The agreement was ruined by the lack of economic progress, but the European side was seeing less and less politically digestible an agreement with China in the current context, regardless of the letter of the text. The image of Beijing has fallen whole in recent months due to political repression in Hong Kong – where it has ended judicial independence and freedom of expression – and in Xinjiang, where it is estimated that one million of members of the Uighur Muslim ethnic minority are in concentration camps. But also due to the increasing aggressiveness with Taiwan and the feeling that Beijing concealed the severity of the coronavirus in the early stages of the pandemic, which made it impossible to tackle it in time. In addition, it continues to refuse international experts to travel to Wuhan for an independent investigation and has raised its financial contribution to the World Health Organization (WHO), already questioned in its impartiality, increasing doubts about its independence.

Enrique Andrés Pretel

Under normal circumstances, WHO is often profiled in the media. But these are not normal circumstances and the proof is that you are reading this confined to home

These reasons have also led Merkel to distancing itself from China in recent months, blurring, one year after leaving power, one of the pillars of his legacy: his political and, above all, commercial approach to China. In her fifteen years at the Foreign Ministry, she has traveled to the Asian giant twelve times, always accompanied by a select group of businessmen. The chancellor has helped large transnationals such as Volkswagen, Siemens, Mercedes and BASF do multi-million dollar deals in the world’s second largest economy.

An example of this distancing is Germany’s turnaround on the thorny issue of 5G. If the German government, led by Merkel, began by defending the possibility that the Chinese Huawei participated in the deployment of this new telecommunications standard in its territory, now it is maneuvering so that, in practice, it is out of the game. After defending the importance of the free market and the need to adopt the latest technologies as soon as possible, the government’s draft of the new Telecommunications Security Law does not prevent Huawei’s participation, but it qualitatively limits it in practice. According to the economic daily ‘Handelsblatt’, the legislation provides for a technical control and a political scrutiny of each provider of critical elements of telecommunications networks.

File photo of Russian opponent Alexei Navalni.  (Reuters)File photo of Russian opponent Alexei Navalni.  (Reuters)
File photo of Russian opponent Alexei Navalni. (Reuters)

Russia: Navalny and the Nord Stream 2

For Merkel, Putin’s Russia has always been a difficult interlocutor, but an interlocutor. The chancellor did not consider cutting off the dialogue even in 2014, when Moscow militarily annexed the Ukrainian peninsula of Crimea and armed and financed a separatist guerrilla in eastern Ukraine. He supported expelling Russia from the G8 and imposing a series of sanctions from Europe that are still in force, but kept in contact. In fact, it was mainly her, although she led the then French president, François Hollande, by the hand, who a year later he brought Putin and Ukrainian President Petro Poroshenko to the table, to seal the Minsk Accords.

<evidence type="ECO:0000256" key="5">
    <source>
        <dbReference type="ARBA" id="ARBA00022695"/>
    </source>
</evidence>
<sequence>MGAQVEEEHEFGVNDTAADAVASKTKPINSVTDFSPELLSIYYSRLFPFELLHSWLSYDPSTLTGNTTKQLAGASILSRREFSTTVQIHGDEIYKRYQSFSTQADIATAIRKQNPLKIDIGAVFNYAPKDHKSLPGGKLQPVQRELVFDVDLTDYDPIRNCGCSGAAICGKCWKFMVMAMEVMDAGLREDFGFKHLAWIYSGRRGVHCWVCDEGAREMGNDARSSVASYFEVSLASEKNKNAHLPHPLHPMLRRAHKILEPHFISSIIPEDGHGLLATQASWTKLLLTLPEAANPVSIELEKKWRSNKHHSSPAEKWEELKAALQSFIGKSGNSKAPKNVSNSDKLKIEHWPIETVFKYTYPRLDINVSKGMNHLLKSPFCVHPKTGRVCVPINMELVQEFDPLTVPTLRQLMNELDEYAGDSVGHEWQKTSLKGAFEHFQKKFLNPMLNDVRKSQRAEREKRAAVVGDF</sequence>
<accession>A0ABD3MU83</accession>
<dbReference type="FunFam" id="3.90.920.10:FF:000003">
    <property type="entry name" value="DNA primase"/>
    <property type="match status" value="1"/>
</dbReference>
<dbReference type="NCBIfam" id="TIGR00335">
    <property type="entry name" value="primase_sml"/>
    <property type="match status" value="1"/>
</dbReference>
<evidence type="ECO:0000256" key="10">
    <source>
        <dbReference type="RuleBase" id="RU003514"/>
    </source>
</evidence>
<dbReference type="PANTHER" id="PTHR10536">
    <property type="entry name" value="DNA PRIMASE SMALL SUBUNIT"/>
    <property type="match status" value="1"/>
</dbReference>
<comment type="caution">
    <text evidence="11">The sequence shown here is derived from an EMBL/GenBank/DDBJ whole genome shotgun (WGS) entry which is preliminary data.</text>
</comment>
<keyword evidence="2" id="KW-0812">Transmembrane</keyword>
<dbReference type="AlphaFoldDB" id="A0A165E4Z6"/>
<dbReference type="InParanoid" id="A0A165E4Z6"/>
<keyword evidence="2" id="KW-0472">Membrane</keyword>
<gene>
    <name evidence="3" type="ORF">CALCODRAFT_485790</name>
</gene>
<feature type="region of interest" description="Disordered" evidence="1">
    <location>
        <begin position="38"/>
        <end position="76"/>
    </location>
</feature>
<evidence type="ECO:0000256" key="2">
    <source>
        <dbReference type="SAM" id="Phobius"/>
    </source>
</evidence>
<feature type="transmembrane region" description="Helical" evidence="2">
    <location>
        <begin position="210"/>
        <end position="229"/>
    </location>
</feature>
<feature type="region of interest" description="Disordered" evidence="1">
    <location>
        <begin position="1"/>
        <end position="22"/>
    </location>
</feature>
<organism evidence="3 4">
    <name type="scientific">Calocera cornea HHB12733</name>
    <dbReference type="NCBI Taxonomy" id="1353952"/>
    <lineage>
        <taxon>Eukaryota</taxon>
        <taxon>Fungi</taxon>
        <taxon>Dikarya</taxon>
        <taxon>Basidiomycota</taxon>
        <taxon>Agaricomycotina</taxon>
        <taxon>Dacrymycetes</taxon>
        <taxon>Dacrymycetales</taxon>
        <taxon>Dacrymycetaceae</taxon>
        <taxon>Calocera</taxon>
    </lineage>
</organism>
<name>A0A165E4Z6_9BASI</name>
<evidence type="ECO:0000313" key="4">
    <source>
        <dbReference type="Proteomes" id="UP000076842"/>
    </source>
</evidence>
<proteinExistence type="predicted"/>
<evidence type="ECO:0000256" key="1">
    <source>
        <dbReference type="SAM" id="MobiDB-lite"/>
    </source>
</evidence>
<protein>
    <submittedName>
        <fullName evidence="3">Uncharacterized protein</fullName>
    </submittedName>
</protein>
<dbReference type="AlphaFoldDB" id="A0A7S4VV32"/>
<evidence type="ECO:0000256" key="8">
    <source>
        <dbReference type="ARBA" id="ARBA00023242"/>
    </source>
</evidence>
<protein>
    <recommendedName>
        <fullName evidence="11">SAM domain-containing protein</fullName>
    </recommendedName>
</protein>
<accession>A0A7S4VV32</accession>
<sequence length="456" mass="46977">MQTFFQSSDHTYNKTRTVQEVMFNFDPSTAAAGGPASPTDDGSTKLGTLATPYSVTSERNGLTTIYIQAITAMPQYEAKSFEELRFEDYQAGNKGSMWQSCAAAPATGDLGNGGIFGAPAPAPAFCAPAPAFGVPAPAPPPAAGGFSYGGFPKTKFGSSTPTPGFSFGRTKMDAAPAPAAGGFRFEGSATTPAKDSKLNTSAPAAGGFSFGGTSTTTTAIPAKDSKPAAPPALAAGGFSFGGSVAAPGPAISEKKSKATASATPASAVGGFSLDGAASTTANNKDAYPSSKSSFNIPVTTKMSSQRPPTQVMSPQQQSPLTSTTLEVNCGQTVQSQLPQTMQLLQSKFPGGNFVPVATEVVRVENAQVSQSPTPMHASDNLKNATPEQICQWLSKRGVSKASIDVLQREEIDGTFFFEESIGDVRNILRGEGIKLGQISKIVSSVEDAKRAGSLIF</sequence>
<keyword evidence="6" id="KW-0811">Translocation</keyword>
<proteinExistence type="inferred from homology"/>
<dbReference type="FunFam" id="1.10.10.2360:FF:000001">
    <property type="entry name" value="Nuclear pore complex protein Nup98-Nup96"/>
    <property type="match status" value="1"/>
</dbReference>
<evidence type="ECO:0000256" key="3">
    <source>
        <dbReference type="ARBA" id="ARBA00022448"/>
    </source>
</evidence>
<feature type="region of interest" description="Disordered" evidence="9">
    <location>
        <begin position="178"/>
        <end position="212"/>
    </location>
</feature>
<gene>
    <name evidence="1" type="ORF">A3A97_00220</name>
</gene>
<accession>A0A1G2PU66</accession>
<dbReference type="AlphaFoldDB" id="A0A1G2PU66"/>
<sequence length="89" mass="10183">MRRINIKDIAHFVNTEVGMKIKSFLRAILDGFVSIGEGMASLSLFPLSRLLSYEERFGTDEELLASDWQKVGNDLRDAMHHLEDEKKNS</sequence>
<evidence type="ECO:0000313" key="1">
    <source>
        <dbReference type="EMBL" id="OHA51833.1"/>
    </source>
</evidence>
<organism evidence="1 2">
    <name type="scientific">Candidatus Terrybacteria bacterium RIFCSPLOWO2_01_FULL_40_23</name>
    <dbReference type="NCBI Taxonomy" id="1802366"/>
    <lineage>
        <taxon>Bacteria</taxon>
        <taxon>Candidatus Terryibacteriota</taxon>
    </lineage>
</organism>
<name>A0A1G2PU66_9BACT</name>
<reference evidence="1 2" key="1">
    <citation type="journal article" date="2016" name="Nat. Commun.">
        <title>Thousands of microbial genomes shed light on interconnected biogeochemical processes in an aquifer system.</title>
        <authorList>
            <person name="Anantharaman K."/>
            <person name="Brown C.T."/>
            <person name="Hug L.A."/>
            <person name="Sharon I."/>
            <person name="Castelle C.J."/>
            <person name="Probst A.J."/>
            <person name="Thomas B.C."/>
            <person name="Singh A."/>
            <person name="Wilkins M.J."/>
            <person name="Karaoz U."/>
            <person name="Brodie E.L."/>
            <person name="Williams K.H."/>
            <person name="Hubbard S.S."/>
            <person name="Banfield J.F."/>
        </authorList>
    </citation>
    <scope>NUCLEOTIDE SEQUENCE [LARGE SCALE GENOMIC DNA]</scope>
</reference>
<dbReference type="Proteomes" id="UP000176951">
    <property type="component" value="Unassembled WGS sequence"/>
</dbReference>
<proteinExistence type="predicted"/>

Merkel has endured a lot from Putin (perhaps more than anyone) and not only in foreign policy, where the chancellor has received rudeness and indifference from the Russian president when addressing the crises in Syria, Libya or, more recently, Belarus. Also in matters that directly affected Germany. In 2016, the Bundestag suffered a serious cyber attack that experts say was launched from Russia, but Moscow denied the biggest. And last year a Chechen ex-combatant and confidant of various Western secret services was shot in broad daylight in Berlin. The author of the shots, arrested shortly after, was a Russian agent. But for the Kremlin it was all a hoax.

Carlos Barragan. Kyiv

The end of the war in Ukraine sheds light on the turbulent geopolitical landscape. Europe is divided, the US is in internal crisis, Russia is weakened and China is positioned as the silent giant

What reasons could Merkel have to put up with this behavior? On the one hand, there are historical ties of Germany and Russia, in the cultural and human. Like the relations between Spain and Morocco, they are not always simple. There is also the conviction that carrot it is always better than stick, a thesis supported by the chancellor and her government.

But there is also the mere business. The most obvious and controversial example is the Nord Stream 2. It is a gas pipeline that directly connects both countries through the Baltic Sea and that, in addition to providing cheap energy insurance for the German private sector, is an oxygen balloon for Gazprom, the Russian state gas company. The project, which is close to completion despite opposition from Washington -which has imposed extraterritorial sanctions against the companies involved- and several European partners, represents a significant financial setback for Ukraine, which according to an estimate will stop receiving 1.8 billion euros annually in passing taxes.